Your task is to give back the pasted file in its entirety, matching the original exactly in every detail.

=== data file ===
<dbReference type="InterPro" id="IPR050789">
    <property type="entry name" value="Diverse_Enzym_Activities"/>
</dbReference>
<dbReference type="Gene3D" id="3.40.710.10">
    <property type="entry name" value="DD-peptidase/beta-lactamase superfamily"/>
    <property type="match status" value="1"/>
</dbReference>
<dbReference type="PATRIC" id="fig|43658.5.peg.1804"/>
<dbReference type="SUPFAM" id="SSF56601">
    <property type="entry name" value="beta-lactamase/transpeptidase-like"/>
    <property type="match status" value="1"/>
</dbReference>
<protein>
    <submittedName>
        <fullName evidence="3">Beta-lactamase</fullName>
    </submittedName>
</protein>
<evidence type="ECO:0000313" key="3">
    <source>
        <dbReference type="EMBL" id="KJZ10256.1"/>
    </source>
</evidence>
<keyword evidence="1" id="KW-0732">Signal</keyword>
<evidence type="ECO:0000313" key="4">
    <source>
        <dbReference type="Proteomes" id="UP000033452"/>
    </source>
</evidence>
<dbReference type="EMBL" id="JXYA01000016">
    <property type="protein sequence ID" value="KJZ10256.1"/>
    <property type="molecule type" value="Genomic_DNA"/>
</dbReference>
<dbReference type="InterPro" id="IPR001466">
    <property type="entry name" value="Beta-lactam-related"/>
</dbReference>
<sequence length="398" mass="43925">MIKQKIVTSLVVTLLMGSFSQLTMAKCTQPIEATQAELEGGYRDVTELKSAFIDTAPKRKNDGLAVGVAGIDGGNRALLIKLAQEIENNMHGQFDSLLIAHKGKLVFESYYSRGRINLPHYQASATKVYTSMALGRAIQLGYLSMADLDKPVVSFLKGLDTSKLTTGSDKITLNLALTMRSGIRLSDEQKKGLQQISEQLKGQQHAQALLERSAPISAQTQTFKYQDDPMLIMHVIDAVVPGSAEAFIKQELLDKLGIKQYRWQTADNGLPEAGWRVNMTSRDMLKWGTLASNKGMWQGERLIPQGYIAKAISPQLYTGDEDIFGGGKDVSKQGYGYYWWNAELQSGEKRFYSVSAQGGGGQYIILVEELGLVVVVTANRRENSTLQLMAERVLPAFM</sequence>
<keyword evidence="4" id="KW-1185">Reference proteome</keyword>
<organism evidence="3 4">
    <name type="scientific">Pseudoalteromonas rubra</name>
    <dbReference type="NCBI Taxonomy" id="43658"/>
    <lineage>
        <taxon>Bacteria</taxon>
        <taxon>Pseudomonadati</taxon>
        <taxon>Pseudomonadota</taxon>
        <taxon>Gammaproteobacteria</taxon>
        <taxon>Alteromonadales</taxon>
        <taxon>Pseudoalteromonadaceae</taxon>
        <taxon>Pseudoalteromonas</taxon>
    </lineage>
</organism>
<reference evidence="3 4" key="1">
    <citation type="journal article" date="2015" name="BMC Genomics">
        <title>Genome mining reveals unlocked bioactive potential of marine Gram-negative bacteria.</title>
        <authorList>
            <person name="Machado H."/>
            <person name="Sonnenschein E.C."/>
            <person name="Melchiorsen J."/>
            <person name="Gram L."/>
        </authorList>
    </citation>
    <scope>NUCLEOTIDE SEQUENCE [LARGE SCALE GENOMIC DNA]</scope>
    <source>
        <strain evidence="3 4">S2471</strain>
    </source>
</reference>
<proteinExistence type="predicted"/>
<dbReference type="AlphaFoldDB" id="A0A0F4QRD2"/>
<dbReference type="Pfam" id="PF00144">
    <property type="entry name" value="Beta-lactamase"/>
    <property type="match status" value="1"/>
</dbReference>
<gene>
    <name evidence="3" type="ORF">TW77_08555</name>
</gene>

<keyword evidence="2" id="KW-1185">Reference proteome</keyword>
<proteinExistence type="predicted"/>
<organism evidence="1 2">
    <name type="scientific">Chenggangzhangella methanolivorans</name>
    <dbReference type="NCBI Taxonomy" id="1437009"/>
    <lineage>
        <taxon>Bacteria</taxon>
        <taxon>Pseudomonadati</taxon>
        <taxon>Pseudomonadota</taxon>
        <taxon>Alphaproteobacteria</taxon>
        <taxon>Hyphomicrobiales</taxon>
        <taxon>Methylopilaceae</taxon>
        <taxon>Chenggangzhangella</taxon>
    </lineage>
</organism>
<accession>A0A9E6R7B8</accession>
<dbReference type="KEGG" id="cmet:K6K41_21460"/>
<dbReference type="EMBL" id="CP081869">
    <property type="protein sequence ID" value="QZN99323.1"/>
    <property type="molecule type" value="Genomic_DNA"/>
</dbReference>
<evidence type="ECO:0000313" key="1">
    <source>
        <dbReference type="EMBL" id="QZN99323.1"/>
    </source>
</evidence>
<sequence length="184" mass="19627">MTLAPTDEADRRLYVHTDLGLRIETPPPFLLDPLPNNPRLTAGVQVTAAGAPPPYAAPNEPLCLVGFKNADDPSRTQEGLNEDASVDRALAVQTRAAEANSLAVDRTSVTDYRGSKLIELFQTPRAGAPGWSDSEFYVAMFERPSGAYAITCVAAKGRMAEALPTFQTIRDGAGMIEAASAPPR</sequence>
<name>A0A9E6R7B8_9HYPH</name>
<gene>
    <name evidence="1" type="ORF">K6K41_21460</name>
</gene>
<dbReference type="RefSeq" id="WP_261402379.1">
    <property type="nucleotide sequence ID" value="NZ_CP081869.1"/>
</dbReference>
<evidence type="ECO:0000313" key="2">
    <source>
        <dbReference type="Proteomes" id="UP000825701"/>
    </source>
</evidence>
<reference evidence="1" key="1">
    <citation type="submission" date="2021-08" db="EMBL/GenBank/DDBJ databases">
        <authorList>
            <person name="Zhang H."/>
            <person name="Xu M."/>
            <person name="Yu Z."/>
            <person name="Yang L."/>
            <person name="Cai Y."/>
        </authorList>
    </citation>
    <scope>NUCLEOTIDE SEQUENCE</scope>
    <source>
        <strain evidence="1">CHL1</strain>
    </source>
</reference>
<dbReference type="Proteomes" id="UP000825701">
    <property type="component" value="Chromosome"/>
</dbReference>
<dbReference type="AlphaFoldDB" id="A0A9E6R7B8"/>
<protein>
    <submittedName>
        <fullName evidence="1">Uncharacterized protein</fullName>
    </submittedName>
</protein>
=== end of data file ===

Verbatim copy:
<dbReference type="InterPro" id="IPR050789">
    <property type="entry name" value="Diverse_Enzym_Activities"/>
</dbReference>
<dbReference type="Gene3D" id="3.40.710.10">
    <property type="entry name" value="DD-peptidase/beta-lactamase superfamily"/>
    <property type="match status" value="1"/>
</dbReference>
<dbReference type="PATRIC" id="fig|43658.5.peg.1804"/>
<dbReference type="SUPFAM" id="SSF56601">
    <property type="entry name" value="beta-lactamase/transpeptidase-like"/>
    <property type="match status" value="1"/>
</dbReference>
<protein>
    <submittedName>
        <fullName evidence="3">Beta-lactamase</fullName>
    </submittedName>
</protein>
<evidence type="ECO:0000313" key="3">
    <source>
        <dbReference type="EMBL" id="KJZ10256.1"/>
    </source>
</evidence>
<keyword evidence="1" id="KW-0732">Signal</keyword>
<evidence type="ECO:0000313" key="4">
    <source>
        <dbReference type="Proteomes" id="UP000033452"/>
    </source>
</evidence>
<dbReference type="EMBL" id="JXYA01000016">
    <property type="protein sequence ID" value="KJZ10256.1"/>
    <property type="molecule type" value="Genomic_DNA"/>
</dbReference>
<dbReference type="InterPro" id="IPR001466">
    <property type="entry name" value="Beta-lactam-related"/>
</dbReference>
<sequence length="398" mass="43925">MIKQKIVTSLVVTLLMGSFSQLTMAKCTQPIEATQAELEGGYRDVTELKSAFIDTAPKRKNDGLAVGVAGIDGGNRALLIKLAQEIENNMHGQFDSLLIAHKGKLVFESYYSRGRINLPHYQASATKVYTSMALGRAIQLGYLSMADLDKPVVSFLKGLDTSKLTTGSDKITLNLALTMRSGIRLSDEQKKGLQQISEQLKGQQHAQALLERSAPISAQTQTFKYQDDPMLIMHVIDAVVPGSAEAFIKQELLDKLGIKQYRWQTADNGLPEAGWRVNMTSRDMLKWGTLASNKGMWQGERLIPQGYIAKAISPQLYTGDEDIFGGGKDVSKQGYGYYWWNAELQSGEKRFYSVSAQGGGGQYIILVEELGLVVVVTANRRENSTLQLMAERVLPAFM</sequence>
<keyword evidence="4" id="KW-1185">Reference proteome</keyword>
<organism evidence="3 4">
    <name type="scientific">Pseudoalteromonas rubra</name>
    <dbReference type="NCBI Taxonomy" id="43658"/>
    <lineage>
        <taxon>Bacteria</taxon>
        <taxon>Pseudomonadati</taxon>
        <taxon>Pseudomonadota</taxon>
        <taxon>Gammaproteobacteria</taxon>
        <taxon>Alteromonadales</taxon>
        <taxon>Pseudoalteromonadaceae</taxon>
        <taxon>Pseudoalteromonas</taxon>
    </lineage>
</organism>
<reference evidence="3 4" key="1">
    <citation type="journal article" date="2015" name="BMC Genomics">
        <title>Genome mining reveals unlocked bioactive potential of marine Gram-negative bacteria.</title>
        <authorList>
            <person name="Machado H."/>
            <person name="Sonnenschein E.C."/>
            <person name="Melchiorsen J."/>
            <person name="Gram L."/>
        </authorList>
    </citation>
    <scope>NUCLEOTIDE SEQUENCE [LARGE SCALE GENOMIC DNA]</scope>
    <source>
        <strain evidence="3 4">S2471</strain>
    </source>
</reference>
<proteinExistence type="predicted"/>
<dbReference type="AlphaFoldDB" id="A0A0F4QRD2"/>
<dbReference type="Pfam" id="PF00144">
    <property type="entry name" value="Beta-lactamase"/>
    <property type="match status" value="1"/>
</dbReference>
<gene>
    <name evidence="3" type="ORF">TW77_08555</name>
</gene>

<keyword evidence="2" id="KW-1185">Reference proteome</keyword>
<proteinExistence type="predicted"/>
<organism evidence="1 2">
    <name type="scientific">Chenggangzhangella methanolivorans</name>
    <dbReference type="NCBI Taxonomy" id="1437009"/>
    <lineage>
        <taxon>Bacteria</taxon>
        <taxon>Pseudomonadati</taxon>
        <taxon>Pseudomonadota</taxon>
        <taxon>Alphaproteobacteria</taxon>
        <taxon>Hyphomicrobiales</taxon>
        <taxon>Methylopilaceae</taxon>
        <taxon>Chenggangzhangella</taxon>
    </lineage>
</organism>
<accession>A0A9E6R7B8</accession>
<dbReference type="KEGG" id="cmet:K6K41_21460"/>
<dbReference type="EMBL" id="CP081869">
    <property type="protein sequence ID" value="QZN99323.1"/>
    <property type="molecule type" value="Genomic_DNA"/>
</dbReference>
<evidence type="ECO:0000313" key="1">
    <source>
        <dbReference type="EMBL" id="QZN99323.1"/>
    </source>
</evidence>
<sequence length="184" mass="19627">MTLAPTDEADRRLYVHTDLGLRIETPPPFLLDPLPNNPRLTAGVQVTAAGAPPPYAAPNEPLCLVGFKNADDPSRTQEGLNEDASVDRALAVQTRAAEANSLAVDRTSVTDYRGSKLIELFQTPRAGAPGWSDSEFYVAMFERPSGAYAITCVAAKGRMAEALPTFQTIRDGAGMIEAASAPPR</sequence>
<name>A0A9E6R7B8_9HYPH</name>
<gene>
    <name evidence="1" type="ORF">K6K41_21460</name>
</gene>
<dbReference type="RefSeq" id="WP_261402379.1">
    <property type="nucleotide sequence ID" value="NZ_CP081869.1"/>
</dbReference>
<evidence type="ECO:0000313" key="2">
    <source>
        <dbReference type="Proteomes" id="UP000825701"/>
    </source>
</evidence>
<reference evidence="1" key="1">
    <citation type="submission" date="2021-08" db="EMBL/GenBank/DDBJ databases">
        <authorList>
            <person name="Zhang H."/>
            <person name="Xu M."/>
            <person name="Yu Z."/>
            <person name="Yang L."/>
            <person name="Cai Y."/>
        </authorList>
    </citation>
    <scope>NUCLEOTIDE SEQUENCE</scope>
    <source>
        <strain evidence="1">CHL1</strain>
    </source>
</reference>
<dbReference type="Proteomes" id="UP000825701">
    <property type="component" value="Chromosome"/>
</dbReference>
<dbReference type="AlphaFoldDB" id="A0A9E6R7B8"/>
<protein>
    <submittedName>
        <fullName evidence="1">Uncharacterized protein</fullName>
    </submittedName>
</protein>